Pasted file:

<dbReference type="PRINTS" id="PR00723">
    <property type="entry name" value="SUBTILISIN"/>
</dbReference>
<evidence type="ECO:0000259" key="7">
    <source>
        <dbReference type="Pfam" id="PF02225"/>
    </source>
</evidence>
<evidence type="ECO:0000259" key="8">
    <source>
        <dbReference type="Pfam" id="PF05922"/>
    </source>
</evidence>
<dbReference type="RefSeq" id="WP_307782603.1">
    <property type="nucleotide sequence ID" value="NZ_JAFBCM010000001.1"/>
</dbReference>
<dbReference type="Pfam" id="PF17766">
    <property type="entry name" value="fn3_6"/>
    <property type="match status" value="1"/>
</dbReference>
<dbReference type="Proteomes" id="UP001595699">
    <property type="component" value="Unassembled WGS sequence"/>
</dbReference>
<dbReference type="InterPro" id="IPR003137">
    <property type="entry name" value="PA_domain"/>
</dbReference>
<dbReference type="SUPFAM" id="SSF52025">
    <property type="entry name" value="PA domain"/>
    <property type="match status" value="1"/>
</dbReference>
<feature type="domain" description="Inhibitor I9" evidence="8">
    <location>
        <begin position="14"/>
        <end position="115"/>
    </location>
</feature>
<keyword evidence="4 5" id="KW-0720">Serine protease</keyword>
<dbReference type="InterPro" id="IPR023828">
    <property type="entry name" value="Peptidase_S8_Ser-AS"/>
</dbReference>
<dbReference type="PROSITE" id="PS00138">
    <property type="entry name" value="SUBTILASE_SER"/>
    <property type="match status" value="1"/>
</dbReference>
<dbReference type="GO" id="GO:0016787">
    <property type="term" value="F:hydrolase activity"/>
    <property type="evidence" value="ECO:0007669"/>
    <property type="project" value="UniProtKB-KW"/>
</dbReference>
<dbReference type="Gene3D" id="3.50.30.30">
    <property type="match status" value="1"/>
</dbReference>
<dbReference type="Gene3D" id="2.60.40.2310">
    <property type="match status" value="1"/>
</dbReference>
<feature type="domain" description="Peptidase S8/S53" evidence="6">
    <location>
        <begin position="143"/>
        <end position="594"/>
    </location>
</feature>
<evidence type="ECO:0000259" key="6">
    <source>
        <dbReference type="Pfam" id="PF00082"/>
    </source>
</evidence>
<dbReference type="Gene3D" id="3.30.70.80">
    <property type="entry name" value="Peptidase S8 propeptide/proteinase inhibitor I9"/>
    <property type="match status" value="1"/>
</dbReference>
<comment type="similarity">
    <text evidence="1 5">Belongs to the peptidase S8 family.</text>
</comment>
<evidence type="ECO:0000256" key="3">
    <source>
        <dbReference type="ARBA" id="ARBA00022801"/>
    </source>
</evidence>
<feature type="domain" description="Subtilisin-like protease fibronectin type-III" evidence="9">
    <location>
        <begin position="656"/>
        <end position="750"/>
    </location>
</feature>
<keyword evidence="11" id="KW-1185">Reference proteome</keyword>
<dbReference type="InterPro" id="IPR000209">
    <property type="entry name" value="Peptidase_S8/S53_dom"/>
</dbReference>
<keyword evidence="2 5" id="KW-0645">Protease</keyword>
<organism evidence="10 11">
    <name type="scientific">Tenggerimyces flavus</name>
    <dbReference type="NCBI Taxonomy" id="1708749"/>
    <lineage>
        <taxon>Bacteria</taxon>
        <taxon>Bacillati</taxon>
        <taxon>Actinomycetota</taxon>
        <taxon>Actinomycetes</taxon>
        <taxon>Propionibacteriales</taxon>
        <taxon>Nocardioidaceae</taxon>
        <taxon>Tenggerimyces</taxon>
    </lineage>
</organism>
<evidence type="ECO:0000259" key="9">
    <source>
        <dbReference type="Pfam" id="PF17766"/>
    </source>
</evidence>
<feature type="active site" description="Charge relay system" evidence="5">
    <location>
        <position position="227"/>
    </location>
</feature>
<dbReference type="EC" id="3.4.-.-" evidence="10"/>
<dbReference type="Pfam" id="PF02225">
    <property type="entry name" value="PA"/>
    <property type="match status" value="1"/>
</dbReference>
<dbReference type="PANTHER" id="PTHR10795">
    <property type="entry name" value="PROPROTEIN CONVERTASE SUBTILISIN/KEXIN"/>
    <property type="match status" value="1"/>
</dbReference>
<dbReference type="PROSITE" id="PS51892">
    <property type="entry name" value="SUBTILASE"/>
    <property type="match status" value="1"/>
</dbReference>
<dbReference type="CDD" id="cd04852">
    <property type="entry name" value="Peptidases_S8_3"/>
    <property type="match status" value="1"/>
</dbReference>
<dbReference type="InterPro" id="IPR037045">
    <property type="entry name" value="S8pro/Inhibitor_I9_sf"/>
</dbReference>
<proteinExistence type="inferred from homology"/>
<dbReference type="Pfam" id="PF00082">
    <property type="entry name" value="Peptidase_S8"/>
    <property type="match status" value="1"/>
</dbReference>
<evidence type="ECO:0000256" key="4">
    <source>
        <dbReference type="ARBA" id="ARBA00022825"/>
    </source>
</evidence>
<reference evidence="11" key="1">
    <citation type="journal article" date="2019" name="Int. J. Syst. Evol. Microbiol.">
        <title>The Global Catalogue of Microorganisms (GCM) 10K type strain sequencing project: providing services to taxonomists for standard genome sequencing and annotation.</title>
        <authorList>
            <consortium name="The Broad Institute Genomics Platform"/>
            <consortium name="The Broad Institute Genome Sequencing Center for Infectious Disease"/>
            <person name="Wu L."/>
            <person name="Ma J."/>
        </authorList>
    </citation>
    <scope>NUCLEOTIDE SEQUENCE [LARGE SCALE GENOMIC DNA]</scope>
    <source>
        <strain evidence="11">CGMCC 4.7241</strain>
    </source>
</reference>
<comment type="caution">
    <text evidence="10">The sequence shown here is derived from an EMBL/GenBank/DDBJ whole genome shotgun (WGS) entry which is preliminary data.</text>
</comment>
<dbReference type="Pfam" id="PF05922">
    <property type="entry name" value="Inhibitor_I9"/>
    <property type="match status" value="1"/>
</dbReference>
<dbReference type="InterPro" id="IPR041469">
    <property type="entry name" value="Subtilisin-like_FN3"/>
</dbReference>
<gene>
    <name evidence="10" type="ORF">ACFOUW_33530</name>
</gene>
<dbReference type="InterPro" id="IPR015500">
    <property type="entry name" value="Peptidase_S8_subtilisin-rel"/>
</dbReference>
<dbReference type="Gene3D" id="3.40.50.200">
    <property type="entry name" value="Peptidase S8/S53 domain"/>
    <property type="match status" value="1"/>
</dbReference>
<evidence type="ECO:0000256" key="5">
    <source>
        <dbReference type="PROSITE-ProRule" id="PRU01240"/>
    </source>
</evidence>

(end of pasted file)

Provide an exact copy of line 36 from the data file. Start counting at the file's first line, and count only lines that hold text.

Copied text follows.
</feature>